HC Deb 02 February 1900 vol 78 cc434-6
GENERAL LAURIE (Pembroke and Haverfordwest)

I beg to ask the Under Secretary of State for War whether the fresh meat supplied for the use of the Royal Artillery and other troops taking passage on the s.s. "American," which sailed from Southampton for South Africa on the 20th January, was found unfit for issue, and was consequently condemned by the officer superintending the embarka- tion; if so, what meat was supplied in its place for the use of the troops; and whether the troops were provisioned by the War Office or under contract with the shipowners; and, if the former, whether he would publish in the public interest the name of the contractor supplying this meat to the War Office, in order that all public departments should know of this attempt to palm off unfit meat on our soldiers, and so should be warned from any dealings with such a firm.

MR. JEFFREYS (Hants, N.)

I beg to ask the First Lord of the Admiralty whether Colonel Stacpole was compelled to reject and condemn the whole of the meat supplied under contract to the "American," which embarked two batteries of artillery and other troops at Southampton on 20th January last; who were the contractors who supplied this meat, and have they been punished with the utmost rigour of the law; and who was responsible for allowing this meat to be shipped.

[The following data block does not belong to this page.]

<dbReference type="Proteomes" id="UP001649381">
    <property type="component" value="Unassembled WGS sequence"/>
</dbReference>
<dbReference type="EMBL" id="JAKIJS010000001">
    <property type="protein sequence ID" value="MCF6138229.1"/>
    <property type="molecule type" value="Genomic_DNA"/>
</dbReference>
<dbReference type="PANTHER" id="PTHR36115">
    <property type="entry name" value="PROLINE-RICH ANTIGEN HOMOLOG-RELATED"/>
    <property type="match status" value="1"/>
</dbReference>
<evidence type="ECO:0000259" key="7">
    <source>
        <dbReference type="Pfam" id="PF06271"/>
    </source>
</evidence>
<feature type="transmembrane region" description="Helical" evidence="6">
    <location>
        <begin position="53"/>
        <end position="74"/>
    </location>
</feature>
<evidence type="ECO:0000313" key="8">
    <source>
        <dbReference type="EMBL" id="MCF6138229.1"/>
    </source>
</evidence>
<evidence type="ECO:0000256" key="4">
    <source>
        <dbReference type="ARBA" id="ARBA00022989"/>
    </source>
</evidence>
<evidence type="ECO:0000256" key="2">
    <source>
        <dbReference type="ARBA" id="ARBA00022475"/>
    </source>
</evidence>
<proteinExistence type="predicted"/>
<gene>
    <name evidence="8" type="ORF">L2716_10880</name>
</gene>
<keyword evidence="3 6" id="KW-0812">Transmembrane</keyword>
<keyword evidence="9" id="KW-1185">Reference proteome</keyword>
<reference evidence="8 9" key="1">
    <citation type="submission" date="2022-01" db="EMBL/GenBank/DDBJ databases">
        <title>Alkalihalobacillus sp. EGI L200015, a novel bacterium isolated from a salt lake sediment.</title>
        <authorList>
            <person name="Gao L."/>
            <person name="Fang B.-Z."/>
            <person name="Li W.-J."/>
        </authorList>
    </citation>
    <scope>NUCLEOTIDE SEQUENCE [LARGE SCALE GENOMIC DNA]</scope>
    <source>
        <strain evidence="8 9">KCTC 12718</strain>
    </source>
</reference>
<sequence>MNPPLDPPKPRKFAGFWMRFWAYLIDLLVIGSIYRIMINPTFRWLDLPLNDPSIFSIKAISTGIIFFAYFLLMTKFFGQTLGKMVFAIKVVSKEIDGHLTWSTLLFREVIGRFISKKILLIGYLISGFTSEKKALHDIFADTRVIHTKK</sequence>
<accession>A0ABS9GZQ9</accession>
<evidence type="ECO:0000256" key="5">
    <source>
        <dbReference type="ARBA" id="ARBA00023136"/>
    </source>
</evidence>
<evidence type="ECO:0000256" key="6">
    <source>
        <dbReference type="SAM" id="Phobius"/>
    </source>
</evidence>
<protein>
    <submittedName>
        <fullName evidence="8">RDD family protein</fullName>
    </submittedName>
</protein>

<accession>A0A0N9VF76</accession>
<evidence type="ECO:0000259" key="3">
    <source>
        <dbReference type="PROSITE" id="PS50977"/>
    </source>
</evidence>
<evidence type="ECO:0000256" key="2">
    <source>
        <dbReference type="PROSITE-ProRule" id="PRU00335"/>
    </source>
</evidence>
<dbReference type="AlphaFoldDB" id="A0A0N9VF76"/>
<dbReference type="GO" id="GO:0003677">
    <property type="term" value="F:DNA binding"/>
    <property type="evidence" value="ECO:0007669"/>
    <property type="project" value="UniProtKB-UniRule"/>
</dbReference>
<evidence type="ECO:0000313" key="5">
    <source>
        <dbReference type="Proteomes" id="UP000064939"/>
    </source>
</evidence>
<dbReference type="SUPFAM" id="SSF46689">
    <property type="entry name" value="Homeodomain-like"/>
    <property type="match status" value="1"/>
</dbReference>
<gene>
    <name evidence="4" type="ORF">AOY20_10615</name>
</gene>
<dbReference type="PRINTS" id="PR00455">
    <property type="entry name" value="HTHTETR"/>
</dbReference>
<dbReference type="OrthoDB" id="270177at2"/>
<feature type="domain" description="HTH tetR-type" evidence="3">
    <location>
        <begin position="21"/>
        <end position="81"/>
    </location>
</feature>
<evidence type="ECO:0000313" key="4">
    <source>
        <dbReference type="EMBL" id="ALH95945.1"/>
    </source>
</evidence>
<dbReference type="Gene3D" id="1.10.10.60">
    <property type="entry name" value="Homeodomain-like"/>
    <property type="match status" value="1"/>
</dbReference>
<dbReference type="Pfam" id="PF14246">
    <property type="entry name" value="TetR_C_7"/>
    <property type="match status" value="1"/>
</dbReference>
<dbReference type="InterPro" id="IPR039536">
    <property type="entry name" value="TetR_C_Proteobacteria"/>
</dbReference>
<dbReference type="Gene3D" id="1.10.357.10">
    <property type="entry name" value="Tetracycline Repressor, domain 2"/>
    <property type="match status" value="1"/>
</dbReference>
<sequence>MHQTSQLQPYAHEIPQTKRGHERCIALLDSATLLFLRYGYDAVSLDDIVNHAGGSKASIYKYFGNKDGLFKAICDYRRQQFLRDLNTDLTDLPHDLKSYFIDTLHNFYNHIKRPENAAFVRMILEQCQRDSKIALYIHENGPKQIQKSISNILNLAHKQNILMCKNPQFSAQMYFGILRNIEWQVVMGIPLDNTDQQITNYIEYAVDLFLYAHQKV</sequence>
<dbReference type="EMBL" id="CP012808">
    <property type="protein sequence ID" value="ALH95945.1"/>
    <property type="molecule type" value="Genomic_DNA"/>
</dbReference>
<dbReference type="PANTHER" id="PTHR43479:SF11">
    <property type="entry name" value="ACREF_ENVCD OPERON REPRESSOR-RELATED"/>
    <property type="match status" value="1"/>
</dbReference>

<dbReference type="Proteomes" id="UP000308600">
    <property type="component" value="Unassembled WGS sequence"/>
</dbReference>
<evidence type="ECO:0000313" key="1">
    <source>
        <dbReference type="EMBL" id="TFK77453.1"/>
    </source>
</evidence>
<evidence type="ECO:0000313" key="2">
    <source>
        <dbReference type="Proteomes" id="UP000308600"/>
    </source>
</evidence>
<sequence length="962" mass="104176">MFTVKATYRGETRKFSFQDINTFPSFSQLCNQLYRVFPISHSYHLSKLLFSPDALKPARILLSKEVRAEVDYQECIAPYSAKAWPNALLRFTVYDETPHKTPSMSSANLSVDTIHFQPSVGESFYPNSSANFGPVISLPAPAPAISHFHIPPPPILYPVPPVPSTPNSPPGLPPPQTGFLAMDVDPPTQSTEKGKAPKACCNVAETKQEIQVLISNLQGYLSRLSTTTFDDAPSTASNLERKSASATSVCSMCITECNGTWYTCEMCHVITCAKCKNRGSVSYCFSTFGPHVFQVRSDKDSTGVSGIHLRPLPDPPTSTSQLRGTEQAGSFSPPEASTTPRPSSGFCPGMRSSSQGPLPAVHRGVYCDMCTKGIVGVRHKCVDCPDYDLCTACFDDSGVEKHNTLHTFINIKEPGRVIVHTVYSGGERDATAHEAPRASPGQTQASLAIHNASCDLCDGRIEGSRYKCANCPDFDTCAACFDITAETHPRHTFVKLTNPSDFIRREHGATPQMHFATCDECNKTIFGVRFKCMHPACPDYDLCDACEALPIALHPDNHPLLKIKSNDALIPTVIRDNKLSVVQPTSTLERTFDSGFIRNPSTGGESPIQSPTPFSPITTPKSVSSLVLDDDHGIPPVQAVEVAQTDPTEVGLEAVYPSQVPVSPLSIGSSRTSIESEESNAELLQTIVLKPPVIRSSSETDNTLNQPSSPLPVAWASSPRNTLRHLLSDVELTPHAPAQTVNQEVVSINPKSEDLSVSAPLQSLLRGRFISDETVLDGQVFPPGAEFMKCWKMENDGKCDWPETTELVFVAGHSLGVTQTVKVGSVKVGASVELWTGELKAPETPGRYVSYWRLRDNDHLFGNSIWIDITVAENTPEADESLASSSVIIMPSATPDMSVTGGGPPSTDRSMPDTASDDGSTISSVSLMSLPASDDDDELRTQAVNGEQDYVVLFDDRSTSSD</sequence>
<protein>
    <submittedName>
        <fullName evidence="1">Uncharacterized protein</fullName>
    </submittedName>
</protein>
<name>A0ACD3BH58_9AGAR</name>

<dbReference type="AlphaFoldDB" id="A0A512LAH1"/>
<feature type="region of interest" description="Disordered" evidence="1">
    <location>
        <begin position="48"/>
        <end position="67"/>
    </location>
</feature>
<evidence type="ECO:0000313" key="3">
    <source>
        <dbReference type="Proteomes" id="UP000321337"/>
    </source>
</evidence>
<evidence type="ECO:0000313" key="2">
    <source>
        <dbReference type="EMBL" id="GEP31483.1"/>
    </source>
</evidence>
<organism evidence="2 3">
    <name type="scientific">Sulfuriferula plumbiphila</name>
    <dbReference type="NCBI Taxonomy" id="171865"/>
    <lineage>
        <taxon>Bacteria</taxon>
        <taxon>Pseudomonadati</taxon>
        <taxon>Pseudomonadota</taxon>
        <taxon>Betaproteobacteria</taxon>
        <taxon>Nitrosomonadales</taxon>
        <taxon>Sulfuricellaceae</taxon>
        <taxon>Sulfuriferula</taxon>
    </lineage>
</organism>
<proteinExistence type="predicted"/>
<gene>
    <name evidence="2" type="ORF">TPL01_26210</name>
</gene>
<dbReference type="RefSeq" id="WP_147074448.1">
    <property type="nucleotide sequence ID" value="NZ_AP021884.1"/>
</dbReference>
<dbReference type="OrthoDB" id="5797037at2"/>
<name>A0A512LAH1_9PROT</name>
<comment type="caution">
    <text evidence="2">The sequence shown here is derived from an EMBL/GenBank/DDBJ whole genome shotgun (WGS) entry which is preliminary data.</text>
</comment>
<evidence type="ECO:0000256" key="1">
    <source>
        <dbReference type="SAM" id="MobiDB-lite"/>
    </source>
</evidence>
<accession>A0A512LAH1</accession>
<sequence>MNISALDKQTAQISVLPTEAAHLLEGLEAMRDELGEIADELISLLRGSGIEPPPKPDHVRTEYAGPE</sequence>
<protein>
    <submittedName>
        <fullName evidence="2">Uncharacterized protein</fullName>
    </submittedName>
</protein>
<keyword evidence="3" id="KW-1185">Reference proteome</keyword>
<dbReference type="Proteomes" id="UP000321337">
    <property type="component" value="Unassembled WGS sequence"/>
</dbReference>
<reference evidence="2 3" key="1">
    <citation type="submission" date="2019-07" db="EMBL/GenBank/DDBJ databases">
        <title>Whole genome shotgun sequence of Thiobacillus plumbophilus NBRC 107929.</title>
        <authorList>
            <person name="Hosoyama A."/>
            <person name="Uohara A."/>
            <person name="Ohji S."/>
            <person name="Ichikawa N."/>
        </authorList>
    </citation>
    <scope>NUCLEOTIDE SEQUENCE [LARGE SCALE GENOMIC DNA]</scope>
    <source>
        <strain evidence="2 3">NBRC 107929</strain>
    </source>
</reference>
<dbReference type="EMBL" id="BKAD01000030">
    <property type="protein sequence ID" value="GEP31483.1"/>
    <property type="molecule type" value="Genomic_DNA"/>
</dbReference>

Arrangements were made with the owners of the "American," the West Indian and Pacific Steamship Company (Limited), to victual the troops at the rate of 1s. per head per day. A portion of the troops embarked at Southampton, and it has been reported that the fresh meat in question, on being put on board at Southampton, was at once rejected by the embarking officers at the usual inspection of provisions, on the ground that it consisted entirely of "bull" and old "cow" beef. The day being Sunday, a fresh supply could not be obtained at that port, but in accordance with telegraphic instructions, it was replaced at Queenstown (where the remainder of the troops embarked) by meat of good quality ordered by the owners' agents at their expense. The owners state that the meat was purchased from a firm who, they are informed, have supplied a large number of transports and two important trans-oceanic passenger lines. The full market price was paid for it, a guarantee having been given that it would give satisfaction. The contractors state that some of it had been served in the saloon and also to the troops before it was condemned without a word of complaint, and that after the meat was re- turned it was inspected by the town doctor, who certified it perfectly sound, it being afterwards disposed of to his family and hotel customers. The directors of the steamship company gave instructions that in the victualling of all transports it was to be done with unstinted liberality and regardless of cost.


Was the meat home-grown or foreign?


The contractors who supplied it are not contractors to the Admiralty, neither are they contractors to the War Office, and I have therefore no knowledge.


Was there an inspection of the meat in the first instance?


Yes, I am informed by the directors that it was inspected by their storekeeper and cook, both of whom are practical men.

MR. FIELD (Dublin, St. Patrick)

Cannot that gentleman find out whether it was home-grown or foreign meat?

[No answer was given.]